This is one of the reasons why religious people in general and conservatives in particular tend to be so much happier than leftists and irreligious people. They also live longer and healthier lives, probably as a result of the deadly stress hormones produced by trying to live in a manner that is unnatural to -- and unworthy of -- human beings. Leftism is a recipe for unhappiness, if only because of the envy.

Just as human beings can only survive and flourish in a certain type of external environment (even if our technology is able to artificially maintain that environment in hostile climes), they also only flourish spiritually and psychologically in a certain type of "interior environment" that facilitates vertical recollection of the soul -- resurrection again.

Science begins with the known (k) and tries to extend it into the unknown (O), whereas religion begins in the infinite unknown (O) and tries to give voice to it in a more or less structured way. Revelation and theology represent more structured representations of O, while these daily bobservations are more spontaneous ones.

In a way, the process is analogous to free association in psychoanalytic therapy. The first and last rule of psychoanalysis is to disable your censor and to say whatever comes to mind, no matter how bizarre or trivial. By listening with "even hovering attention," a good analyst is able to apprehend a deeper order that is governing the patient's associations -- perhaps even catch a mind parasite in flagrante delicto, which is always a thrill.

With these posts, it's as if I am free associating, except "from above" rather than "below." As I continue associating, an order spontaneously emerges, but it is the same teleological order that was covertly guiding the process all along. The psychoanalyst Christopher Bollas refers to it as "Giving up narrative control to become a certain sort of subject within a process guided by the intelligence of the other" -- or the nonlocal m(O)ther and (F)author, as the case may be.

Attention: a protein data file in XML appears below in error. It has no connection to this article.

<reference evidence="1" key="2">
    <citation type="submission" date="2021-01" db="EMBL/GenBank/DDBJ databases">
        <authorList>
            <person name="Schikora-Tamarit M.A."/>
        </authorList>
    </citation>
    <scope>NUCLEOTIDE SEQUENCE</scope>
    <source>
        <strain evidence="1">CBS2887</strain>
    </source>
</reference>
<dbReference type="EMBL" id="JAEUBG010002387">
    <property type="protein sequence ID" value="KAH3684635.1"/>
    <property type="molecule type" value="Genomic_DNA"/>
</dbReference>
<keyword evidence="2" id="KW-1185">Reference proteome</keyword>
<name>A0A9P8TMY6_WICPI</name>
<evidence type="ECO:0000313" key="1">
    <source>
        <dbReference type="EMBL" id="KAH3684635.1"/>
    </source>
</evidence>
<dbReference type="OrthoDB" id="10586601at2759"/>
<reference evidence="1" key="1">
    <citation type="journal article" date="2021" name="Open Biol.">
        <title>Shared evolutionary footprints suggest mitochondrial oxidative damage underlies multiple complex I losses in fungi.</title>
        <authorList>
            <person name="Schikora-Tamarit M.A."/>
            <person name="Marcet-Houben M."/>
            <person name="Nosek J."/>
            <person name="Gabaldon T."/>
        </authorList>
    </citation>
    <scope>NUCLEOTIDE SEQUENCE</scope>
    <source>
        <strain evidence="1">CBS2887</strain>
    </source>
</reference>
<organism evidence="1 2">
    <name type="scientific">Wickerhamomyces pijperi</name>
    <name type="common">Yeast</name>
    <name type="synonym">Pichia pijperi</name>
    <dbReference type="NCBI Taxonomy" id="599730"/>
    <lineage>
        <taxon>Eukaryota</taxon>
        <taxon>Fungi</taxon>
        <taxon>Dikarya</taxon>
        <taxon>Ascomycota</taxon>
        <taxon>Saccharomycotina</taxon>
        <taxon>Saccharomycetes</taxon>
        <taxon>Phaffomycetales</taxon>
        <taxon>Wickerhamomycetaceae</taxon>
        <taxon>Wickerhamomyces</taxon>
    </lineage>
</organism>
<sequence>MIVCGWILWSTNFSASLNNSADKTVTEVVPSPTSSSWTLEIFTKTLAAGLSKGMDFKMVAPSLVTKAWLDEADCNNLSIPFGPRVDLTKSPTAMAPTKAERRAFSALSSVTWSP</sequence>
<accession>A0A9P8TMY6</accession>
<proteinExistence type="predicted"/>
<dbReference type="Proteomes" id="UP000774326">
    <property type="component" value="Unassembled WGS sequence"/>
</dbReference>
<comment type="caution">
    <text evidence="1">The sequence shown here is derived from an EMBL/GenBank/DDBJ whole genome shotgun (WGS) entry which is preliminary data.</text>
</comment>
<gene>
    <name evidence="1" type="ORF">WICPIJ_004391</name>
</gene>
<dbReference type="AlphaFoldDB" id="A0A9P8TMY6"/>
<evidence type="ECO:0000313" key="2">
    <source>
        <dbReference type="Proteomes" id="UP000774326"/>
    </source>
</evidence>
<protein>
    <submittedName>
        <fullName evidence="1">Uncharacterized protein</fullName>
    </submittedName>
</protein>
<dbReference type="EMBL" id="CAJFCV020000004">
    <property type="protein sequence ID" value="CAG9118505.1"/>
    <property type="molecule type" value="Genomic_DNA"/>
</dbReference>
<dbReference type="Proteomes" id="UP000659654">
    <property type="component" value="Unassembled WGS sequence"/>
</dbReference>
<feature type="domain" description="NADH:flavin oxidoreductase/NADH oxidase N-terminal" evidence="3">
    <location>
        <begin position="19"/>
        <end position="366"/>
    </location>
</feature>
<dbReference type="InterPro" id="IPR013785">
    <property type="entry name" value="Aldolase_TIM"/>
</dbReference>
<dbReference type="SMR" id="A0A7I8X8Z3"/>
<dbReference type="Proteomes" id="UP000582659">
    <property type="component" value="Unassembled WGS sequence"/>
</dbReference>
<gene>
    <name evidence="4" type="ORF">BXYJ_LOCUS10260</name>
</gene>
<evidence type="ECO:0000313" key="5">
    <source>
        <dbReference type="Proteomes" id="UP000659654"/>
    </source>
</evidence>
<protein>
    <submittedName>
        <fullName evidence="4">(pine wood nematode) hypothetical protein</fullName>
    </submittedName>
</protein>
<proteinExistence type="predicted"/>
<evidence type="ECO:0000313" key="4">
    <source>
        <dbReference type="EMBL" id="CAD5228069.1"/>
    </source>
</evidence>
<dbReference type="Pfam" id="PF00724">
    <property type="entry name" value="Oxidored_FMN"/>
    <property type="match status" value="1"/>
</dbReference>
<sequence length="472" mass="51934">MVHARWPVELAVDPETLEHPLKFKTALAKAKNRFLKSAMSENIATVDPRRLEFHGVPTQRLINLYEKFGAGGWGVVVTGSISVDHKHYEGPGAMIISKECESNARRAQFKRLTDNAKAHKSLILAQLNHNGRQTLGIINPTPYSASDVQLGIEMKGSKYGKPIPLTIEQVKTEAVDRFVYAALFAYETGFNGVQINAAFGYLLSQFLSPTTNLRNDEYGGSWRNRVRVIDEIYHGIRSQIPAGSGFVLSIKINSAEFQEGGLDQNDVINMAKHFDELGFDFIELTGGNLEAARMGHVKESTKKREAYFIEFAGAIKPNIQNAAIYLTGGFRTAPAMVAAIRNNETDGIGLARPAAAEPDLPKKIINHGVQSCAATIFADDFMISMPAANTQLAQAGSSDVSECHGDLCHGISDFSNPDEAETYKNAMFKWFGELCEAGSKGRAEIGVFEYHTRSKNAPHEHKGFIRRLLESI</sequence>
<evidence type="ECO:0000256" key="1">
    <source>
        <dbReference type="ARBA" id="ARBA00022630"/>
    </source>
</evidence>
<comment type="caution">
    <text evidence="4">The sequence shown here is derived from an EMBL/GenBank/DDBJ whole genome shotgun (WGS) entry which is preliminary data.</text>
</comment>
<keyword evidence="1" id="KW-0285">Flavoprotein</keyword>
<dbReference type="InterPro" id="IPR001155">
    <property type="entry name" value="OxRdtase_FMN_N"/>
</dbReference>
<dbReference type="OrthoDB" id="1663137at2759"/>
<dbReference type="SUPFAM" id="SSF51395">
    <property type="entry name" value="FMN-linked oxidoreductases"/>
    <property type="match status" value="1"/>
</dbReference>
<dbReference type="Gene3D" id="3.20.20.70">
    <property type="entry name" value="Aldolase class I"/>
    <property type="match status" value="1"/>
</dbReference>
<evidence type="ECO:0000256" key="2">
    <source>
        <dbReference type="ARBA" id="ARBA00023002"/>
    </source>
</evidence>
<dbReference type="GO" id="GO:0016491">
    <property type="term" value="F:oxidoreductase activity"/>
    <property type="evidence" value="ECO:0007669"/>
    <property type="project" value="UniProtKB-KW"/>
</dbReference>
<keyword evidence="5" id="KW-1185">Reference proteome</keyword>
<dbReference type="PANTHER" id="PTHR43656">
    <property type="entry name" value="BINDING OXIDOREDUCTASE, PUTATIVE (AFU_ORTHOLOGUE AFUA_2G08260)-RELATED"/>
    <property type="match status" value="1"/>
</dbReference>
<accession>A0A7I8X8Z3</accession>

You might say that with the down-and-Incarnation, the eternal Christic order went from being implicate to explicate. The order was there as potential, but a human intermediary is required for it to manifest locally, so to speak -- just as Mary was required in order for God's word to assume biological life.

Obviously, it wasn't as if Christ (who is eternal) weren't present prior to the Incarnation, much less afterwards. But it was implicate existence -- wave rather than particle, so to speak. The revolutionary wave became particle for some 33⅓ years, in so doing, roiling the waves of deep history.

As I have mentioned before, those temporal waves continue to lap upon our distant shore, something which sounds strange but which is manifestly true even to the most metaphysically blind and dense individual. Leftists would like to eliminate that particular wave from history, but the effort is as vain as trying to clamp down on the ocean to stop tsunamis. Good luck. The rest of us will just enjoy the metaphysical surfing.

Your very self is a chaotic attractor that abides in the future, drawing you toward it, but only if you abandon your own alternate plans for your existence. Bollas describes the self as an "inner sense of destiny" which "seeks lived experience to realise its own particular aesthetic intelligence." "We sense this drive to present and represent our self as if it were an intelligent life force" which reveals itself through the way we uniquely make use of the objects (and subjects) of life. For example, cut a page of Lileks' bleat, and it sheds his blood. No one else could possibly use those particular objects and words in that particular way. His unique idiom is the exteriorization and realization of his equally unique self.

Now more than ever, because of the vast overabundance of infrahuman trivia and propaganda that surrounds us, it is necessary to live a life of disciplined forgetting in order to remember -- and therefore resurrect -- "the one thing needful."

Schuon was very adamant on this point, which can sound austere but is actually the doorway to liberation. In a letter to an initiate, he wrote, "The chief difficulty of the spiritual life is to maintain a simple, qualitative, heavenly position in a complex, quantitative, earthly setting." Only in so doing will we have the musical uppertuneity to hear the song celestial and disriminate between the Real and the illusory, which is the whole point of the spiritual life. It is quite difficult to remember the Real when one's very life is plunged into the unreal, with no space to breath in the ambiance of the Absolute and the Eternal.